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Optic Tracts And Radiations
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The optic tracts emerge from the posterolateral angles of the chiasm, travel posteriorly around the cerebral peduncles and terminate in the lateral geniculate bodies (LGB). Each tract contains visual (and pupillomotor) fibres, both crossed nasal retinal fibres from the contralateral eye and uncrossed temporal fibres from the ipsilateral eye.

The pupil fibres involved in the light reflex exit the optic tracts just before the LGB, enter the brain stem and synapse in the pretectal nuclei. These pretectal nuclei then project to both ipsilateral and contralateral Edinger-Westphal nuclei. Efferent parasympathetic papillary fibres then exit the midbrain with the oculomotor (3rd) nerve.

The lateral geniculate body is a small swelling on the under surface of the thalamus. It has a laminate structure consisting of 6 curved layers of cells orientated in a dome-shaped mound. The nerve fibres, which have travelled from the eye, terminate in the LGB by synapsing with visual neurons. The nasal nerve fibres that cross the midline terminate in layers 1,4 and 6, whilst the ipsilateral temporal fibres (that have not crossed in the chiasm) synapse in layers 2,3 and 5. Each LGB therefore receives visual information from both eyes and the structure and orientation of fibres is highly organised and predictable. Axons from the LGB visual neurons form the optic radiations and terminate in the visual cortex.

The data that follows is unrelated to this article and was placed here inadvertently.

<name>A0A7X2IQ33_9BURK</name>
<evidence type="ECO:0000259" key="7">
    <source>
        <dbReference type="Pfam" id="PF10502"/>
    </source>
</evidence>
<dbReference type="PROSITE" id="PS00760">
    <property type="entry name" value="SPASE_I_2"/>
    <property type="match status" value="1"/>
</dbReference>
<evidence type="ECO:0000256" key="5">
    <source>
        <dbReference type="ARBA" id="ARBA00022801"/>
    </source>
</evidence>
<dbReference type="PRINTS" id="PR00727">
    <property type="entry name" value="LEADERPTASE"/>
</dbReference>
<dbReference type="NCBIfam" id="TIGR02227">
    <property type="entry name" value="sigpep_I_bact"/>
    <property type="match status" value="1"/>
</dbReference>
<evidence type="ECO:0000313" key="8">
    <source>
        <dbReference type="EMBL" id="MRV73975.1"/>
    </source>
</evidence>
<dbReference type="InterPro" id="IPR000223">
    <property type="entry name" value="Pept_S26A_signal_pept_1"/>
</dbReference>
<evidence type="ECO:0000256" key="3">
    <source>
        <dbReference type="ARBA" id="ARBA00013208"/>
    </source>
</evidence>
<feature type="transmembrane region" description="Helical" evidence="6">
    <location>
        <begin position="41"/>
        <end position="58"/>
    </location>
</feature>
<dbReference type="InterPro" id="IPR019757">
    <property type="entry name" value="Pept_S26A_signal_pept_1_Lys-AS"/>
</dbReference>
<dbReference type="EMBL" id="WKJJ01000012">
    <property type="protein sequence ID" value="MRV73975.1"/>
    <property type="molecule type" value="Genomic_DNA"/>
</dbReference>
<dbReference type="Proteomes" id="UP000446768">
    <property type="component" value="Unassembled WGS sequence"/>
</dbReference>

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Core Principles

1. Ocular Anatomy

2. Ophthalmic History

3. Measuring Visual Acuity

4. External Inspection / Eyelids

5. Everting The Eyelids

6. Anterior Segment

7. Pupillary Reflexes (and Dilatation)

8. Ocular Motility

9. Visual Fields

10. Direct Ophthalmoscopy

Ophthalmology in Practice

1. Red Eye Introduction

2. Red Eye Diagnosis

3. Visual Failure Introduction

4. Gradual Loss of Vision

5. Sudden Loss of Vision

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